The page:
We carried on revealing the mosaic in room 28, one strip at a time. Today started with a final clean off and then a good sponge to reveal the pattern, then towelling the next strip heading further into the centre of the room.

Angela, Carol and Sue very happy mosaic excavators

When we heard a loud¬†‘Wow!’ from Samuel we could not resist sharing our joy of digging the mosaic with him and his sister Anna¬†hopefully helping nurture the archaeologists of the future!

Anna and Samuel doing a brilliant job  excavating the mosaic

Two happy diggers

In the opposite side of room 28 Rob had a trench all to himself, his task was to take off the soil and rubble hopefully to find intact mosaic. Amongst the loose tesserae, nails, painted plaster and mouse bones he found a glass object. Great excitement as we clean down and around it, was it roman? Looked a bit chunky for a roman glass vessel which are usually very thin.

The glass turned out to be part of a Victorian panel wine glass, perhaps dropped by a visitor staying at the  lodge or a garden party as Lord Eldon showed off the excavations to his friends. I wonder what it had contained?

The glass before we lifted it from its bed of soil

At the end of the day the mosaics¬†had continued but there were¬†more holes in the floor, will we get the next decorative scheme? what is beyond the knotted guilloche band? we hold our breath……..

The mosaic at the end of the day all clean and bright

Day 2 … mosaics here, there and everywhere

Only the second day and we have wonderful mosaics and not just in the test pit from 17 years ago!

Most of the sand has been removed and the finer cleaning begins

Fay, Carol, Helen, Rob and Pete took off the next layer just above the mosaic, it contained Victorian glass, the odd iron nail and one piece of roman pot. In places the layer was not as deep and glimpses of mosaic were seen. Amy and Charlotte joined them in the afternoon when we started to clean the last of the soil to reveal the mosaic. Exciting to see it was in such good condition and how small the tesserae are.

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The girls working hard to get to the layer just above the mosaics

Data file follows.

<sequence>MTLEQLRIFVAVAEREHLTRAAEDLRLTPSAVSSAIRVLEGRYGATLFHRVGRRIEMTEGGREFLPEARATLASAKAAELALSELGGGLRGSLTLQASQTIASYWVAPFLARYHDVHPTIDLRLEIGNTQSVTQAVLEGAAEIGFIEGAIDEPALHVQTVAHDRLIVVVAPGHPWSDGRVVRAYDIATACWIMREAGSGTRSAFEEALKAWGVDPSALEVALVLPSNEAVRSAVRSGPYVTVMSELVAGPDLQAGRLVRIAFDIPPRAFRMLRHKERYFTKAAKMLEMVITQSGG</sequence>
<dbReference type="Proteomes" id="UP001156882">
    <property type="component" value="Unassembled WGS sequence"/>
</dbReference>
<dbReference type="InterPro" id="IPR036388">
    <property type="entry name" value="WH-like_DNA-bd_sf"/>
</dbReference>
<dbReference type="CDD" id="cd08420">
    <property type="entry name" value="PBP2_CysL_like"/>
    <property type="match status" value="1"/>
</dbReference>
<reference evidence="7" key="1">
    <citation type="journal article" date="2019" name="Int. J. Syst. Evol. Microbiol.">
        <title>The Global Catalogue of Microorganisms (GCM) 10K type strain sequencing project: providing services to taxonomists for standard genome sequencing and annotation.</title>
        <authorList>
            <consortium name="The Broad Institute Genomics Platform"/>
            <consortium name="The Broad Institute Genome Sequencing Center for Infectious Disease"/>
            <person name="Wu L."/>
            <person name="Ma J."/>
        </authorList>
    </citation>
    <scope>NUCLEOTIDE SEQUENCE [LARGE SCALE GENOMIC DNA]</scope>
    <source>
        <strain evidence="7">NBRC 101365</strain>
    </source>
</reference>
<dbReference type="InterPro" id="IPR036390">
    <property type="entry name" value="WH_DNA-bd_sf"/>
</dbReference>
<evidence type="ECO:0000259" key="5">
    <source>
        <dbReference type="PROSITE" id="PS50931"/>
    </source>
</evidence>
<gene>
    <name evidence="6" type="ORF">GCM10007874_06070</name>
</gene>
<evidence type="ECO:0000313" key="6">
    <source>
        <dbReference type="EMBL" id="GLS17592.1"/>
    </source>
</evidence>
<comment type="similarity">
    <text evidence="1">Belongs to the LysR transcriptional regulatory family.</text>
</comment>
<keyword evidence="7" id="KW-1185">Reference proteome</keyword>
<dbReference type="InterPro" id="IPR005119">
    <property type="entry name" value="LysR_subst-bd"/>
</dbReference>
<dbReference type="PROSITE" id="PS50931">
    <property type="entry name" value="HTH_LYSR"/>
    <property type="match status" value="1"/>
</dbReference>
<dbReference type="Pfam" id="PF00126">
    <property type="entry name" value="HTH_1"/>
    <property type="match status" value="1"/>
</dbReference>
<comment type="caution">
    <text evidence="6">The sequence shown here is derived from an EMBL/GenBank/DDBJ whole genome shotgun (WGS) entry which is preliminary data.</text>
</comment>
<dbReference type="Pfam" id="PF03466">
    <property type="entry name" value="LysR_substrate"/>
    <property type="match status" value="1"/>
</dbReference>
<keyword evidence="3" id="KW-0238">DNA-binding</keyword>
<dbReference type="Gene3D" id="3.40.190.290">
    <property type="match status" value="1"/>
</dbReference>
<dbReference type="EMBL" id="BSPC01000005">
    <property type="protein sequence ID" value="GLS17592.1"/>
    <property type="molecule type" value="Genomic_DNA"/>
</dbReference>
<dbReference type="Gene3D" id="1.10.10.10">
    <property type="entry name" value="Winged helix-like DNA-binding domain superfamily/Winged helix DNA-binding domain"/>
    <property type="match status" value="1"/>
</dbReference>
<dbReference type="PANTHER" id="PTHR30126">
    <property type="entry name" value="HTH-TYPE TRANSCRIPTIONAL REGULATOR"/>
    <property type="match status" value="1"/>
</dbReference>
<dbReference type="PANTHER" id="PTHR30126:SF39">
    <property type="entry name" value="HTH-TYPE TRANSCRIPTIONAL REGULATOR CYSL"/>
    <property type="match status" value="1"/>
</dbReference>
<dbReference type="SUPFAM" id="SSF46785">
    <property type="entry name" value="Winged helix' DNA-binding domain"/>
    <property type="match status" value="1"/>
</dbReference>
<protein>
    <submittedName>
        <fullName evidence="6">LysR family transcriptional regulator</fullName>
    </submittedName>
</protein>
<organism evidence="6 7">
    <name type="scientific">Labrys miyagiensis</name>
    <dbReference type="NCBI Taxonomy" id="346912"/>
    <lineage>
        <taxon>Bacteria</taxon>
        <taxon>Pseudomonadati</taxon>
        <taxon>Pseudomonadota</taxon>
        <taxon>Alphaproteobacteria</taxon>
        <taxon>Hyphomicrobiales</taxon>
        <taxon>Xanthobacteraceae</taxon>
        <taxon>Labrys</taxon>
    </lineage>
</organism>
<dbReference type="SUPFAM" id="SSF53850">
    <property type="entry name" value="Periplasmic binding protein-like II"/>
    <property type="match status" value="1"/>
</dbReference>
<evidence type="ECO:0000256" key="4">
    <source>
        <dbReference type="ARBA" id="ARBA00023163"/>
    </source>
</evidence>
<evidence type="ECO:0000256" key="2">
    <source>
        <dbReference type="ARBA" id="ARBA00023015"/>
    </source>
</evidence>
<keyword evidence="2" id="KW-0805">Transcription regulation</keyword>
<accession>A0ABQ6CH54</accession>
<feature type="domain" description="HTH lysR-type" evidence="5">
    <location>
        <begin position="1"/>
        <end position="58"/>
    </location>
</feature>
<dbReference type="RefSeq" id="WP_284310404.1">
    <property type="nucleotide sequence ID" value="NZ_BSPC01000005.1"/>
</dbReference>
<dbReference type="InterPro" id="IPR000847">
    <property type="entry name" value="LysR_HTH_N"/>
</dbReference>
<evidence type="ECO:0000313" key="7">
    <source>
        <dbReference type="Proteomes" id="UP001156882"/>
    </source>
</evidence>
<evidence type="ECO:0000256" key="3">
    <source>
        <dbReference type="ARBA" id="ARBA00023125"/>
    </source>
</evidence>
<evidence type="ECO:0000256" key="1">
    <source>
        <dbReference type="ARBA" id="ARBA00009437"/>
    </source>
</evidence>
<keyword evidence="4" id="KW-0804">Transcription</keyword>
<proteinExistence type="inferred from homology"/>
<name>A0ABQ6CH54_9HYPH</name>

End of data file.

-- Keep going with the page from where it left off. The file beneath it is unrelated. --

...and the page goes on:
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A glimpse of the wonders to come

I wonder what is under the slate? probably put down by the Victorians when they first explored the room

We also opened two more trenches in room 27 where a pot was found dug into the ground during the test pit survey in 2000, we have no idea what else we may find, time will tell.

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The two trenches in room 27, there is evidence of burning next to the large stones just below the red and white scale.

Today was very sunny and we had some very small visitors on site and in our buckets!

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A lovely little lizard

 

Day 1 Chedworth Villa …..and we are open

The turf is removed

The first trenches have been de-turfed and the test trenches dug in the year 2000 discovered.

Terram — a breathable membrane a tell-tale sign of the test trench from 2000

 

Ready to peel back the terram to find the sand

 

 

 

 

 

 

 

 

 

The breathable membrane was put on top of yellow sand that sits on the mosaic. Seventeen years ago it  was thought to be a good way to protect the mosaics and make it easy to re dig if checking on its condition. The problem is that the sand is builders sand and stays wet and the yellow colour  can stain the white tesserae, it sticks to the surface of the mosaic and takes a lot of work to clean it off.

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Ta Dar! we have a lovely mosaic in very good condition, hopefully this bodes well for the rest of the room and we will have much more to show you over the next few days.